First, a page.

Infant Social Evaluations in Response to Antisocial Behaviors of Unequal Resource Distribution
Jordan, Evan M.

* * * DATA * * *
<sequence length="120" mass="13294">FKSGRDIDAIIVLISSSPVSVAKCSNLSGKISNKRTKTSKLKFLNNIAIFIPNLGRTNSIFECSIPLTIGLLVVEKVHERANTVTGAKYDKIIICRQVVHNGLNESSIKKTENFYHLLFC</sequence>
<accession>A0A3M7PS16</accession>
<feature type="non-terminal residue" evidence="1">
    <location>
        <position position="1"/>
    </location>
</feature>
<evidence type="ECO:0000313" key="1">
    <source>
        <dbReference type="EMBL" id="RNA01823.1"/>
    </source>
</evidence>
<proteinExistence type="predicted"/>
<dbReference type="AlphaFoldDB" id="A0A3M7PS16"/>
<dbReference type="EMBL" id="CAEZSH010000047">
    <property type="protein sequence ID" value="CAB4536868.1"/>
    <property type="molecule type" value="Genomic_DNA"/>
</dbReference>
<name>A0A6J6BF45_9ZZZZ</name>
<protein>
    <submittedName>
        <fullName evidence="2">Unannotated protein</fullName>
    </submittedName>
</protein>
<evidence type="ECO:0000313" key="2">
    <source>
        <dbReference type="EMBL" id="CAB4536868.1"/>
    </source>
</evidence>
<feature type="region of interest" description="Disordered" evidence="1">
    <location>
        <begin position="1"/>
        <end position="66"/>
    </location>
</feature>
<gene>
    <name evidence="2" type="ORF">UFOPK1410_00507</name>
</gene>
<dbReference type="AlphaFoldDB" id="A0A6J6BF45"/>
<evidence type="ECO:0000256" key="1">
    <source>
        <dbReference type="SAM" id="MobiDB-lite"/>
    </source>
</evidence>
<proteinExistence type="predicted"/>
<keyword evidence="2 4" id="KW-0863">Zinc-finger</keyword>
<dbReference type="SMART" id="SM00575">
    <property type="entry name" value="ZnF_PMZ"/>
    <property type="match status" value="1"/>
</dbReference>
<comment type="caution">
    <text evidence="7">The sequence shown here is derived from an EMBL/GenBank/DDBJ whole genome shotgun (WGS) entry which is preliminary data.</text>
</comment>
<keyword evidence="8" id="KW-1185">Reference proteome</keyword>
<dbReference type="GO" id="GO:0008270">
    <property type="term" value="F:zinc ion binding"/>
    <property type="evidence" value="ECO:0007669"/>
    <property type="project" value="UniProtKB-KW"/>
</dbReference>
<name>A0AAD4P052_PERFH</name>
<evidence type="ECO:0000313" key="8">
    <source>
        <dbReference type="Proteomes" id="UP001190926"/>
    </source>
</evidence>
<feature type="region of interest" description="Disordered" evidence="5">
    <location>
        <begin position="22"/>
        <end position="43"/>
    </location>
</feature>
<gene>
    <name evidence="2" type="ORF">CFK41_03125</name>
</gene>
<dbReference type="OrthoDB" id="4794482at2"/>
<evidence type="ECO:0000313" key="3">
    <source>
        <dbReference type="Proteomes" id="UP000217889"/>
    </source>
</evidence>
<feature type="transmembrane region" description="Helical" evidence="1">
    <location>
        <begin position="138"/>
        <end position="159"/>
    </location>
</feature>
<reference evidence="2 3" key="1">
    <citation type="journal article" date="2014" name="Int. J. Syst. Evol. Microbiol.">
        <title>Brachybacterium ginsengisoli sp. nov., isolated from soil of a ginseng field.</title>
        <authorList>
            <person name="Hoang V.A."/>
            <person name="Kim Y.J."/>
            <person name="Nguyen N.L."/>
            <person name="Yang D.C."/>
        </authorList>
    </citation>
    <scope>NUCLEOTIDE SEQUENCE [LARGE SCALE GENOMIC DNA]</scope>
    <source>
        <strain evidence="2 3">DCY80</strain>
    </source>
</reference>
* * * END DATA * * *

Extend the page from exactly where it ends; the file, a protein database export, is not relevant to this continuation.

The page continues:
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At the most basic level, a prosocial behavior is any voluntary behavior of which the main purpose is to benefit another individual (Eisenberg & Fabes, 1998; Krebs, 2015), but does not provide benefit to the acting individual. Healthy emotional development provides a foundation for the development of prosocial motives and their subsequent behaviors, especially those emotions specifically related to empathic responding. Empathy, an affective response involving the sharing and understanding of the emotions of another, is considered a primary motive for the emergence of prosocial behaviors. Precursors of both empathic and prosocial responding are evident within the first year and even the first months of life and continue to strengthen and increase in complexity across infancy and early childhood.Previous research has demonstrated a preference for individuals who behave prosocially, as opposed to antisocially, in infants as young as 3 months of age (Hamlin et al., 2010). It has also been suggested that by 18 months of age infants may be evaluating the equitable and inequitable distributive actions of others as being either prosocial or antisocial behaviors, respectively (Geraci & Surian, 2011). This previous work has focused exclusively on the agents of the distributive actions. The purpose of the current study is to focus on the recipients of those actions, i.e., to determine if infants engage in social evaluations directed toward the individuals who are on the receiving end of prosocial and antisocial distributive behaviors. Specifically, this study assesses infant responses toward receivers that have been treated antisocially to determine if infants are displaying an empathically charged response toward individuals affected by antisocial actions.
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